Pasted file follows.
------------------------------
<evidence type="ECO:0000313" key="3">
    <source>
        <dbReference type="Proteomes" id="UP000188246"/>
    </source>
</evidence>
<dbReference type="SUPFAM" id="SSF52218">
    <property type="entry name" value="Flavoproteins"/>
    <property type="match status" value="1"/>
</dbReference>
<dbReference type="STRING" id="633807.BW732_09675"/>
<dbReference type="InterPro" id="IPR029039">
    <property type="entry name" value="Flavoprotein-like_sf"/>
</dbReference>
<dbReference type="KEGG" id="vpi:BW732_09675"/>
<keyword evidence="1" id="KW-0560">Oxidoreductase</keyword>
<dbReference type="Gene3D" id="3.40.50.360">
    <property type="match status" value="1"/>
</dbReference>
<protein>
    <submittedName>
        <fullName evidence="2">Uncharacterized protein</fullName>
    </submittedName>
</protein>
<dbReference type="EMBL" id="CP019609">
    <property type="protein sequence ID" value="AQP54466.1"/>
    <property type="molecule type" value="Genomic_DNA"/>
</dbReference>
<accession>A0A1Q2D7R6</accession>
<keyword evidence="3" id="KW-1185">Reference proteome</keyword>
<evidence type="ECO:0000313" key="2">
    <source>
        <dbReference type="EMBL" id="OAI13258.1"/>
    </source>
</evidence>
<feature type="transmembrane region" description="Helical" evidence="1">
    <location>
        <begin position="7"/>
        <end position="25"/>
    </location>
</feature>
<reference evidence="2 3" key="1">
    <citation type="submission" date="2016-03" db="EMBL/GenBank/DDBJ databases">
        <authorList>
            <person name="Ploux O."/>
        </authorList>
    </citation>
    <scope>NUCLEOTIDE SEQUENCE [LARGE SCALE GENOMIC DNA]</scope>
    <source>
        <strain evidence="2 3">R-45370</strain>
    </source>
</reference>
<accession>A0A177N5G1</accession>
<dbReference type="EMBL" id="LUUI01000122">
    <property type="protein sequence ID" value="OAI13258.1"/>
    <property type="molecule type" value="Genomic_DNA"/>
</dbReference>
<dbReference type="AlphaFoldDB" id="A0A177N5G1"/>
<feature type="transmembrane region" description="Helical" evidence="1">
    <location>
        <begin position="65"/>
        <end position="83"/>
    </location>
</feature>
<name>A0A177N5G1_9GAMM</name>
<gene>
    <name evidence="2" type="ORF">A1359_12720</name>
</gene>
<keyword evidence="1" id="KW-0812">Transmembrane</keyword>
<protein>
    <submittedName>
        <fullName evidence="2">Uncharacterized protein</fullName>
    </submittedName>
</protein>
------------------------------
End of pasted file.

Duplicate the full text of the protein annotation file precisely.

<evidence type="ECO:0000313" key="3">
    <source>
        <dbReference type="Proteomes" id="UP000188246"/>
    </source>
</evidence>
<dbReference type="SUPFAM" id="SSF52218">
    <property type="entry name" value="Flavoproteins"/>
    <property type="match status" value="1"/>
</dbReference>
<dbReference type="STRING" id="633807.BW732_09675"/>
<dbReference type="InterPro" id="IPR029039">
    <property type="entry name" value="Flavoprotein-like_sf"/>
</dbReference>
<dbReference type="KEGG" id="vpi:BW732_09675"/>
<keyword evidence="1" id="KW-0560">Oxidoreductase</keyword>
<dbReference type="Gene3D" id="3.40.50.360">
    <property type="match status" value="1"/>
</dbReference>
<protein>
    <submittedName>
        <fullName evidence="2">Uncharacterized protein</fullName>
    </submittedName>
</protein>
<dbReference type="EMBL" id="CP019609">
    <property type="protein sequence ID" value="AQP54466.1"/>
    <property type="molecule type" value="Genomic_DNA"/>
</dbReference>
<accession>A0A1Q2D7R6</accession>
<keyword evidence="3" id="KW-1185">Reference proteome</keyword>
<evidence type="ECO:0000313" key="2">
    <source>
        <dbReference type="EMBL" id="OAI13258.1"/>
    </source>
</evidence>
<feature type="transmembrane region" description="Helical" evidence="1">
    <location>
        <begin position="7"/>
        <end position="25"/>
    </location>
</feature>
<reference evidence="2 3" key="1">
    <citation type="submission" date="2016-03" db="EMBL/GenBank/DDBJ databases">
        <authorList>
            <person name="Ploux O."/>
        </authorList>
    </citation>
    <scope>NUCLEOTIDE SEQUENCE [LARGE SCALE GENOMIC DNA]</scope>
    <source>
        <strain evidence="2 3">R-45370</strain>
    </source>
</reference>
<accession>A0A177N5G1</accession>
<dbReference type="EMBL" id="LUUI01000122">
    <property type="protein sequence ID" value="OAI13258.1"/>
    <property type="molecule type" value="Genomic_DNA"/>
</dbReference>
<dbReference type="AlphaFoldDB" id="A0A177N5G1"/>
<feature type="transmembrane region" description="Helical" evidence="1">
    <location>
        <begin position="65"/>
        <end position="83"/>
    </location>
</feature>
<name>A0A177N5G1_9GAMM</name>
<gene>
    <name evidence="2" type="ORF">A1359_12720</name>
</gene>
<keyword evidence="1" id="KW-0812">Transmembrane</keyword>
<protein>
    <submittedName>
        <fullName evidence="2">Uncharacterized protein</fullName>
    </submittedName>
</protein>